Antibacterial, antifungal, and antispasmodic. Local Anethetic. Used for mouth inflammation, cough, and bronchitis, etc.
  59. What are more medical products form Myrtaceae?
    Eucalyptus and Melaleuca
  60. What is eucalyptus used for?
    Used for colds to help the respiratory system.
  61. What is melaleuca leucadendron used for?
    Oil of cajput. Pain relief. Tiger balm
  62. The ginger family.
    • Zingiberaceae
    • What is ginger used for?
    • Spice. Peristalsis, secretion of saliva, gastric juices and bile. Motion sickness and loss of appetite
  63. What is another member of the ginger family?
  64. From the fruits and seeds of an orchid
  65. Is from the stigma of crocus sativus
    Saffron. Spice and yellow dye
  66. Mustards, wasabi and horseradish
  67. Sunflowers inflorescene consists of heads of flowers
  68. Is a. Family with many spices used as herbs. Stems square in cross section. Flowers bilaterally symmetrical.
    The lamiaceae
  69. What are the spices from lamiaceae?
    Savory, sage, rosemary, thyme, basil, oregano, mint, and marjoram
  70. Carrot family. Infloresscense is an umbel
  71. Many fruits of th apiaceae are used as spices. Name some
    Dill, Caraway, Coriancer, Cumin, Fennel, Anise
  72. Family of Chile peppers and paprika
  73. The spice in peppers. Mild in the plant tissue and high in the seeds.
  74. How does capsaicin work?
    Acts on the heat receptors on the membrane. They are ion channels binders that open in the presence of heat. So it mimics the heat.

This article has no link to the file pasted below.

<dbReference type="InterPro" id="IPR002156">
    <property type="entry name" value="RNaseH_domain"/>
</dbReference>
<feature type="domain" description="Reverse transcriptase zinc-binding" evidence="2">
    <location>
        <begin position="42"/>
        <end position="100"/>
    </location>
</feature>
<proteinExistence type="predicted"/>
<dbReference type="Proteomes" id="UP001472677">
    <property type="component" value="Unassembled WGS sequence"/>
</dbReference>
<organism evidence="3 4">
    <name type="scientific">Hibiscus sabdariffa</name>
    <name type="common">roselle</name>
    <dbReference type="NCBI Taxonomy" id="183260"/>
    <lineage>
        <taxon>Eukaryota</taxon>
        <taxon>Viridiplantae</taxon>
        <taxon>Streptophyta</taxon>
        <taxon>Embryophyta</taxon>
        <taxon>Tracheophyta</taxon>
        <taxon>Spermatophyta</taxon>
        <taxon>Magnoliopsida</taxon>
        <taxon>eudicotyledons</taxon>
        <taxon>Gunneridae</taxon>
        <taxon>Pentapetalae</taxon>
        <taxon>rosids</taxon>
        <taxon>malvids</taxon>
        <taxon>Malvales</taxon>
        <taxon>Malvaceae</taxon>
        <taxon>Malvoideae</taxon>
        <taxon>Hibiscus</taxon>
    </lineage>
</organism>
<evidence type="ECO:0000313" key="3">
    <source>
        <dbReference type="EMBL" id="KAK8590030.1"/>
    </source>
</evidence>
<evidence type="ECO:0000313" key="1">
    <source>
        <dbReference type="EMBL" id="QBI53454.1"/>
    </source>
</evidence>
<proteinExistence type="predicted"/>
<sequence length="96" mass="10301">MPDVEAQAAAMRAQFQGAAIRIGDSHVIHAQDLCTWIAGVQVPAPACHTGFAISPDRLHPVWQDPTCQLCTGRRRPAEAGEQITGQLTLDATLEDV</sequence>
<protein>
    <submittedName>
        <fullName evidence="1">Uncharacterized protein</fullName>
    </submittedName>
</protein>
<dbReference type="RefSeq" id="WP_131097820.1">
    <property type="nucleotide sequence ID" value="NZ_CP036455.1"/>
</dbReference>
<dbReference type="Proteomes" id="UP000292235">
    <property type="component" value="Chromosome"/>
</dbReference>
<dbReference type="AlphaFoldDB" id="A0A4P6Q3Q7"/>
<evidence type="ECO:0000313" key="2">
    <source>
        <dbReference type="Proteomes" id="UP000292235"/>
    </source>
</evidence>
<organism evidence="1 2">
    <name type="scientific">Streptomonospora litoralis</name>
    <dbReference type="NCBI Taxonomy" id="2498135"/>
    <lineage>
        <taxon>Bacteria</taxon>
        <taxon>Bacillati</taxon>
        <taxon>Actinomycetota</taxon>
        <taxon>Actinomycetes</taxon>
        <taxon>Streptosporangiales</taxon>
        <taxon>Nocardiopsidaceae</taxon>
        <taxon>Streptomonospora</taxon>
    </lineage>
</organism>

75. How does Capsaicin interfere with chronic pain?
    Depletes sensory cells of substance P, a short peptide released by C fibers associated with persistent, chronic pain. Also interfere with the production os substance P.
  76. How is camphor oil used?
    Moth repellent and in vapor rubs. Safrol removed
  77. How is Camphor w/o safrol removed?
    Kills fish, sterilizes birds and livestock
  78. What is the history of drugs from plants?
    Use is very old and even non-human primates use plants medicinally.
  79. Examples of chimps using plant drugs?
    They will swallow whole leaves with trichomes to removes worms from their GI. Bitter juice form Veronia to GI issues and parasites.
  80. History of drugs. Clay tablets with herbal remedies 4000BP some tablets with images of Opium Poppy.
  81. History of drugs 3500 BP Medicine and remedies, including mandrake for pain relief and garlic for heart/ circulatory disorders.
    Embers Papyrus (Egypt
  82. History of drugs. 3600BP or earlier Mostly treatment of traumatic injuries. Also moldy bread for preventing and curing infection.